Why do the Bucks play so well when Jason Terry is on the floor?
He is the second-oldest player in franchise history. He is a shooter, but he is shooting the worst percentage from the field among any regular on the team. He is averaging 3.2 points per game. No rotation player has a lower PER.
And the Bucks are beating up on teams when he is on the court.
In 553 minutes with Jason Terry on the court this season, the Bucks have outscored their opponents by a combined 88 points. On a per-minute basis, that ranks as third-best on the team (behind only Giannis Antetokounmpo and Greg Monroe).
Statistically, there is little to suggest that the Bucks should play so well with Terry on the court. Maybe it won’t last. Maybe it is all about the guys around him on the court.
But there he is, showing up in each of the three most effective Bucks lineups in terms of scoring differential:
While he certainly isn’t the key to any of these lineups – Giannis is by far the best player on the team, while Monroe and Brogdon are the keys to the bench units that routinely outplay the opposition – Terry’s presence on the court and the positive results of his team may not be purely coincidental.
A few years after winning the championship (capping a playoff run where he featured as the second-best player after Dirk Nowitzki on the Finals-winning Mavericks), Jason Terry left Dallas, approached age 35, stopped playing 30+ minutes every night, and commenced a new career as a role player.
In those 4+ seasons, Terry has played with four different teams: the Celtics, Nets, Rockets and Bucks. During that time, he has a +255 differential, meaning that his team has outscored his opponent by 255 points overall with Terry on the court. None of those teams have had a losing record – if the Bucks finish with a winning record, it will be Terry’s 13th straight season with a winning record.
Of course, these are team-dependent numbers. But since leaving Dallas and becoming a role player, Terry has consistently contributed to better team results than his individual numbers would suggest. As it stands, this will mark the fifth straight season that Terry finishes with a better differential (which is how many points the team scores/allows when a player is on the court) than PER (which is an all-encompassing individual player rating based on many individual statistics). The implication is (a painful cliché): Terry is doing things that don’t show up in the (old-fashioned) box score.
So, what are those things that Terry does well?
Well, for one, he plays one or two passes ahead. Watch him off the ball on offense. He moves to the right spot on the court, whether to open a driving lane or make himself useful as a shooter. And if he does receive a pass, he tends to get rid of it quickly, having already surveyed the court before he ever gets the ball.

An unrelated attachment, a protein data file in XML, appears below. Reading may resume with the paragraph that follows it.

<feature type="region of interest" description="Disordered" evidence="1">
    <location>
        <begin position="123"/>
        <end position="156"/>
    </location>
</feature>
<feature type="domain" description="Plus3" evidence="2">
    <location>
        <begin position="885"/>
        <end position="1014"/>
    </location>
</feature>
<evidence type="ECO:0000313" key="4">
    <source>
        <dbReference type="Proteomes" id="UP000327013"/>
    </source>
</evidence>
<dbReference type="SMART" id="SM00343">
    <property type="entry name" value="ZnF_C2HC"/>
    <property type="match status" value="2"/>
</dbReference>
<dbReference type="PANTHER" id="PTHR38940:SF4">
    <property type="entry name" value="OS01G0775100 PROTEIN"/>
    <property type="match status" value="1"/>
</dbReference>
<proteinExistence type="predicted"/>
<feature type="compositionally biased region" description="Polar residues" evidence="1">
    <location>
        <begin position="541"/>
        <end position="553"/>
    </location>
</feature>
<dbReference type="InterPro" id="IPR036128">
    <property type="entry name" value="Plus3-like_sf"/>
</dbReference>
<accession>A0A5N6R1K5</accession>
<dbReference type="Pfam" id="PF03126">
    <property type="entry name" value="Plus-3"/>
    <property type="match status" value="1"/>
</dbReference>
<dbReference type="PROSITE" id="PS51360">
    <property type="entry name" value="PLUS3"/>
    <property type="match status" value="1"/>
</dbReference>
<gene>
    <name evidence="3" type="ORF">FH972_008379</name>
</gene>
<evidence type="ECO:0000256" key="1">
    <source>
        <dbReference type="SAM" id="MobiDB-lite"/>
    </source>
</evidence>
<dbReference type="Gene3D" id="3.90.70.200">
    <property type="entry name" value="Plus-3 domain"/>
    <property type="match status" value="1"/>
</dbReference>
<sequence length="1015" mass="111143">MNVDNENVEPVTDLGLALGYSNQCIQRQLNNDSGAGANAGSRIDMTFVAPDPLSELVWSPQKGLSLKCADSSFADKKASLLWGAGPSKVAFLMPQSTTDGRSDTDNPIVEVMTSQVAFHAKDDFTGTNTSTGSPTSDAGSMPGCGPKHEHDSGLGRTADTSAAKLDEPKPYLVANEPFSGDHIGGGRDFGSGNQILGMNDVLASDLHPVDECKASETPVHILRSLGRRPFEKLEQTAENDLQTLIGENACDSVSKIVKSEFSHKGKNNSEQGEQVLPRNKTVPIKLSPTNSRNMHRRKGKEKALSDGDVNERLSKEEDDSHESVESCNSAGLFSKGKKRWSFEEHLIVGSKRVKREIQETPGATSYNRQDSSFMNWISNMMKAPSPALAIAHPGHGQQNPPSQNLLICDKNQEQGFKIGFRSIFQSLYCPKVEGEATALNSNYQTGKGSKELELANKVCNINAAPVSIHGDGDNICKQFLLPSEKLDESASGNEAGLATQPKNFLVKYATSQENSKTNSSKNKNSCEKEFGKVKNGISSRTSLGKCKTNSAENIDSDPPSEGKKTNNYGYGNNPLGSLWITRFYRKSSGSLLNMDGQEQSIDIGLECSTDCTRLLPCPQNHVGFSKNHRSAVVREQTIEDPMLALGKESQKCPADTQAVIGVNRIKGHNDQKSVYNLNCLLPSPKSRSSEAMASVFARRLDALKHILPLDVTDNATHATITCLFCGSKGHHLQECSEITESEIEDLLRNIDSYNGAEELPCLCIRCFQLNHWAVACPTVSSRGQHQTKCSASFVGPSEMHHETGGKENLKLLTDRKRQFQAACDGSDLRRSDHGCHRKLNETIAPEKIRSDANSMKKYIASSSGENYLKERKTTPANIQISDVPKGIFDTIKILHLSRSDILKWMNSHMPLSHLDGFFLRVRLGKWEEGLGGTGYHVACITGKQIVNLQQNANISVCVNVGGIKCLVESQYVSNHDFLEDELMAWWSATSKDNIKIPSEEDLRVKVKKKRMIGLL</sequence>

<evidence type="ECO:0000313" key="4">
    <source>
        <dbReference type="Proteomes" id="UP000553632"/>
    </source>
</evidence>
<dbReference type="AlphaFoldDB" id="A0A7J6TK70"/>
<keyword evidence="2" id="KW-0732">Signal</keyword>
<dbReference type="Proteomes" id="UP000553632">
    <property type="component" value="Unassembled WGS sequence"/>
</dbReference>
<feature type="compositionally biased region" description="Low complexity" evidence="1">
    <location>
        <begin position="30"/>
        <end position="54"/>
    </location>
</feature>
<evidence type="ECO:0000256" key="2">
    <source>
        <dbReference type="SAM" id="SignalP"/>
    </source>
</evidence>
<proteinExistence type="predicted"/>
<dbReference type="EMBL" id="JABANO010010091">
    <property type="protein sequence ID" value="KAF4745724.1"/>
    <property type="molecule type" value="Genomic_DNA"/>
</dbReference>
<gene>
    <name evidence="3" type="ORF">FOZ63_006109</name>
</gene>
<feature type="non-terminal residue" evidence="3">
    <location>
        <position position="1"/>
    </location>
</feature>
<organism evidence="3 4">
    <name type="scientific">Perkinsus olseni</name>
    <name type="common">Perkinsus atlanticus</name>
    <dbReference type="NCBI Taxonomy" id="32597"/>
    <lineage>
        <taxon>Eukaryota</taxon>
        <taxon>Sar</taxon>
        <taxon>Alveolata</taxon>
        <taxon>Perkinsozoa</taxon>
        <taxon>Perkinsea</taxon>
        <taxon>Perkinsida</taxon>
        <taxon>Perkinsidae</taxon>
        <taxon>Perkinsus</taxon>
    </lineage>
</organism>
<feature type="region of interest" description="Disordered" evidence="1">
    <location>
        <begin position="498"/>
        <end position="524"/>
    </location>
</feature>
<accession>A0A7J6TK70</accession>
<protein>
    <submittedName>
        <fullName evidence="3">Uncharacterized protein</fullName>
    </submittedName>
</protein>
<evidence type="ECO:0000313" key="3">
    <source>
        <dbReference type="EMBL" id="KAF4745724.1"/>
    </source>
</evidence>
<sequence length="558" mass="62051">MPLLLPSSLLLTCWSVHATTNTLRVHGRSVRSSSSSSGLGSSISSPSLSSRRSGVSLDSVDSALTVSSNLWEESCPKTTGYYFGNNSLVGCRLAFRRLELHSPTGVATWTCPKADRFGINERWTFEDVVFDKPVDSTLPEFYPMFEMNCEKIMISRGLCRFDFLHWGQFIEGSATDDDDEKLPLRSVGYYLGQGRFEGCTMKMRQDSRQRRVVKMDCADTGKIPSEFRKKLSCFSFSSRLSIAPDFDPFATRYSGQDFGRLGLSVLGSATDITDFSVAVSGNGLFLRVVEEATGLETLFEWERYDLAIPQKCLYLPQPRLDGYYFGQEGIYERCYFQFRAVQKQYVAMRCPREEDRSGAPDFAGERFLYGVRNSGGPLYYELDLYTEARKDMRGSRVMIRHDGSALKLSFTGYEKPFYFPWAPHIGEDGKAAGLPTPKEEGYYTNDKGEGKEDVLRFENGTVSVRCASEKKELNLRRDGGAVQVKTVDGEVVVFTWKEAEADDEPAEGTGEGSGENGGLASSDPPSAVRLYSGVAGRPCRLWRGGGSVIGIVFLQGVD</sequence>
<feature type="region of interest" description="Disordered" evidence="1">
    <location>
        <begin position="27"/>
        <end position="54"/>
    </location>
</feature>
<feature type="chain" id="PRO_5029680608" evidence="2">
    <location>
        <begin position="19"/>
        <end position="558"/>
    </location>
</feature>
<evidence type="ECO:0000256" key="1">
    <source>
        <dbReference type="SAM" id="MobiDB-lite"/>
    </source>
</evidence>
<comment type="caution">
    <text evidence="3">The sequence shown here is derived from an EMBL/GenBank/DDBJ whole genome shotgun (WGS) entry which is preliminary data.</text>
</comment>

The Bucks sport an offensive rating of 109.9 with Terry on the court (which happens to be almost the exact same offensive rating his Mavericks had with him on the court the year they won the championship), and one of the small joys of the season has been watching Terry deliver perfect passes.
Who do you trust to toss an alley oop?
Instructional swing pass?
Say, cross-court underhand flip shovel for a three in stride?
No one else paying attention?
On national television, are we?
You know how Mirza likes transition threes?
All this from a guy averaging just 1.4 assists per game. And sure, this is a small part of what he does (though he has the best assist-to-turnover ratio on the team, and of his career), and an even smaller part of what the Bucks do. But small things add up.
On the other side of the ball, the Bucks have a 101.2 defensive rating when Terry is on the court, which is a tick better than the best league defense in the NBA this season (the Jazz). He is by no means a stopper, and that rating won’t last, to that degree. But the Bucks are at their best when they swarm in unison like a starling murmuration – and Terry indeed chirps at his teammates to be in the right place, a sage reminding the city how it rightfully fell for Jared Dudley and Zaza Pachulia three years ago, or maybe letting it forget them.
This is by no means a call for Terry to get more minutes, nor is it a suggestion that the team will keep playing this well with him on the court, or that the Bucks will be in trouble when he transitions to a coaching gig. They are better off with him on the court, and they will be better off after him, if they pick up on some of his ways.